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Tuzmen's Warnings About 'Cheap' Currency Went Unheeded

A considerable amount of foreign investment came to Turkey with the atmosphere of stability it sustained. However, the investors’ preferring to invest in the Stock Exchange and buying debentures rather than making direct investments emerged in the discussions over the concept of hot money. Is there a contradiction in this situation?

These are proper evaluations. Turkey is a country which is hub of energy, transportation, information, history and geography. This will not change as long as we maintain stability. An indicator of this is that at the moment we attract twice as much investment than we did prior to 2003. These are benefits of stability. We need to focus on factors triggering production.

How do you think this will be possible with the current low interest rate policy?

We need to determine our development strategy centered on export. This is included in our government’s economy program. Countries focused on export keep their own currencies with low value. China’s export is $700 billion and its reserve is $900 billion. We need to consider these numbers and make serious analyses. The amount of import increased dramatically in Turkey as foreign currency is cheap. Domestic producers of these products do not produce them anymore due to cheap import. Normalizing a currency increases production and eliminates unemployment. Our currency is 40 percent more valuable. If we normalize this, the pressure for import will decrease automatically so the characteristic of import will also change; we will import only end products, not intermediate products. If the currency is too valuable foreign investment diverts into different areas; however, portfolio investment does not decrease unemployment.

Moreover, as we decreased customs taxes after signing the Customs Union Agreement in 1996 foreign products can now easily enter Turkey. Foreigners invest their capital in money markets in Turkey as they give twice as much real interest than inflation. This is a vicious circle. I think interest rates should be appropriate to Turkey’s current situation. Everybody understood what they should do exactly during the fluctuation in last May and June. I already said this a couple of years ago; however, I think I did not make myself clear enough.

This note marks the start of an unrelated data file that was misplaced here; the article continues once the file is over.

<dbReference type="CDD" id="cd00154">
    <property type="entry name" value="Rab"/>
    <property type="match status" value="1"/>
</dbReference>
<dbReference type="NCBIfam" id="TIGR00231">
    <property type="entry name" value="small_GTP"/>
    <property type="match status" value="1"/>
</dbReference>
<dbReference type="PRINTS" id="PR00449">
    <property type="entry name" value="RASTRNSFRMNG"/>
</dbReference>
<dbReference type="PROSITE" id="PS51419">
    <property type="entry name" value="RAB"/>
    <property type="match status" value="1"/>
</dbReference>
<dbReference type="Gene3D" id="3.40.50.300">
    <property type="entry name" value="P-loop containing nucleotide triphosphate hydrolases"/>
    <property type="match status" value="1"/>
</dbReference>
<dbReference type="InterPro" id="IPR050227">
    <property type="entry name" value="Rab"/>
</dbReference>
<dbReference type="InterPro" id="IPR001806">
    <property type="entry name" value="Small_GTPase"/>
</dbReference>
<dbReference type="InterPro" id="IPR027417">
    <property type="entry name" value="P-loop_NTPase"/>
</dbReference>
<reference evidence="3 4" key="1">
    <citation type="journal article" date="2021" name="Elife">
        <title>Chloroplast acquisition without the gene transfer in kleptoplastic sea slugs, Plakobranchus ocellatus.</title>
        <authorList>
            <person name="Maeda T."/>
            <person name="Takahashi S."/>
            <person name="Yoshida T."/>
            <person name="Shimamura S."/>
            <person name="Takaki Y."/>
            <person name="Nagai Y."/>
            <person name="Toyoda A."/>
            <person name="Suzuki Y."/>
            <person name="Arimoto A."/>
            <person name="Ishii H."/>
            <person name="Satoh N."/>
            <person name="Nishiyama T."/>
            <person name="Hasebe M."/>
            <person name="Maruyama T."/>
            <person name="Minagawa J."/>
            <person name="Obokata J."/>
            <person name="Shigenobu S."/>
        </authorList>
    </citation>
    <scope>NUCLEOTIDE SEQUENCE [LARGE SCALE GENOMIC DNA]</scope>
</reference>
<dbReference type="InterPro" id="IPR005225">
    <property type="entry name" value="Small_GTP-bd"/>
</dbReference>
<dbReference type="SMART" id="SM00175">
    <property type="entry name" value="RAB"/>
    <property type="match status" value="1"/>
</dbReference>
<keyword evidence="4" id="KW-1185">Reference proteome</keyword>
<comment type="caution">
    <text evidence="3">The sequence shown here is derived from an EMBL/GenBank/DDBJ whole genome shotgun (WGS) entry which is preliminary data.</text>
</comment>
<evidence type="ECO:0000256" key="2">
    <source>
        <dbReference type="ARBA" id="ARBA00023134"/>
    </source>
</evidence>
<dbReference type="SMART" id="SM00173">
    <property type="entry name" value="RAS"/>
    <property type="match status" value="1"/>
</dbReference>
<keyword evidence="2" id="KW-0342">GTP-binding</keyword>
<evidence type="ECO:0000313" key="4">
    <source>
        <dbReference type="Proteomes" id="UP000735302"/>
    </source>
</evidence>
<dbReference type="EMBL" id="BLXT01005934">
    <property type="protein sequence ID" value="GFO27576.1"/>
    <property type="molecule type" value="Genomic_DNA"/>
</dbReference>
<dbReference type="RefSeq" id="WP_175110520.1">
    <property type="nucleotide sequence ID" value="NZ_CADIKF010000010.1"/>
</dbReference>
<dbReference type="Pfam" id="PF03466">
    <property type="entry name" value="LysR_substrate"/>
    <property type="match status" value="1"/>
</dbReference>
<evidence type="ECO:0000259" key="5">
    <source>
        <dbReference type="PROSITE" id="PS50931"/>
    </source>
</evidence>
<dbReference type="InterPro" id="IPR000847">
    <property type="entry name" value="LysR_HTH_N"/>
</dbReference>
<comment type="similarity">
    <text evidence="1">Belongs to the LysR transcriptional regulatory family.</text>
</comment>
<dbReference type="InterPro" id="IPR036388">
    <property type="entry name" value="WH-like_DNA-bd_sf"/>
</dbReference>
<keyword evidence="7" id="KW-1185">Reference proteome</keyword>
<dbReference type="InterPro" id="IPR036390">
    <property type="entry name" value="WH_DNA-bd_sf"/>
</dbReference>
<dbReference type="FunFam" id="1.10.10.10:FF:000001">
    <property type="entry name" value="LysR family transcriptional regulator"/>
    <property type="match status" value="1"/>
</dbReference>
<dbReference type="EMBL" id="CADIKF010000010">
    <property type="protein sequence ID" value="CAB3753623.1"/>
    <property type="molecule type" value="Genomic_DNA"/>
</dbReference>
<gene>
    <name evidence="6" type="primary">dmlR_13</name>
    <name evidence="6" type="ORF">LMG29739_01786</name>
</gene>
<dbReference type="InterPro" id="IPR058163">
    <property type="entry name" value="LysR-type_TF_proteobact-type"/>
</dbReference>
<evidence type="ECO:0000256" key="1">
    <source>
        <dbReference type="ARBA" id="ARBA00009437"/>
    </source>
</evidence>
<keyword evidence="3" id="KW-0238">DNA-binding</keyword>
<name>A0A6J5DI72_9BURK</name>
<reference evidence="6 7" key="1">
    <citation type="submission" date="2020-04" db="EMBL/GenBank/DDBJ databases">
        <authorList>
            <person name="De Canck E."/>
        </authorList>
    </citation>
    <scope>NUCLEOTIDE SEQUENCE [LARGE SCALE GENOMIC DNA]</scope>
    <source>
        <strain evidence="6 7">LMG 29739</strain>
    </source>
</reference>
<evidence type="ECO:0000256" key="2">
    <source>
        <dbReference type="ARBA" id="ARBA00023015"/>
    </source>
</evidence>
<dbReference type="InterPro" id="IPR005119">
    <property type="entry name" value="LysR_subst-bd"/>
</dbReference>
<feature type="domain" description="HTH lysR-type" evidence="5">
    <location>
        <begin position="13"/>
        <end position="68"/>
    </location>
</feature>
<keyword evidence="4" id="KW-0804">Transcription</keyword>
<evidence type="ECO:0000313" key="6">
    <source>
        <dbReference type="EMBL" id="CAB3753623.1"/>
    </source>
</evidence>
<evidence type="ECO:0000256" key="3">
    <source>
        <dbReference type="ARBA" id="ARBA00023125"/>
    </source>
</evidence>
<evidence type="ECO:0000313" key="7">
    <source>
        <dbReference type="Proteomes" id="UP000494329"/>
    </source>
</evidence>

Some people did not understand me. What I observe now is that the number of people who understand me increases day by day. For instance, it is the foreign trade deficit which triggers the current account deficit. So, a dramatic increase in the import rate creates the current account deficit in Turkey.

What we need to do here is follow the developments, evaluate them and take advantage of them if possible. We can develop rapidly in this way. If we can sustain the atmosphere of stability until the end of 2007, then Turkey will carry itself on a platform that we can not even imagine. Turkey will be the shining star of the 21st century.

You say, “exports should increase, foreign exchange should rise; however, the low rate of exchange is the backbone of the economic program. Doesn’t this counter your friends in the cabinet?

I am aware that I did not explain the value of the rate of exchange. The communists were not writing on this issue in the past, however, they write about it now. I do not think in a different way as the minister of this government, nor do I claim that Turkey’s export volume increased thanks to me. There are some countries with a better development plan for exports. We did not do this, and we missed out. I could even show this as the reason for the current account deficit. We should consider it also from this point. We cannot always have such an appropriate period. For example, we were faced with big costs to pull inflation down; however, there have been no fluctuations in the markets.

The markets in other countries are shaken and unemployment increases to a great extent when inflation decreases. We took many measures for a soft transition period, but we missed out on some things. One of the things that we missed out on was foreign trade. If we had considered foreign trade when we acted, inflation would be a bit higher; however, our trade deficit would be less. In the second period, we managed to pull the credits with low interest rates and provided more flow of foreign capital since the confidence felt for Turkey increased. The amount of the current deficit increases the risk factors for foreign capital. The foreign capital investors act hesitantly about direct investment due to the current deficit.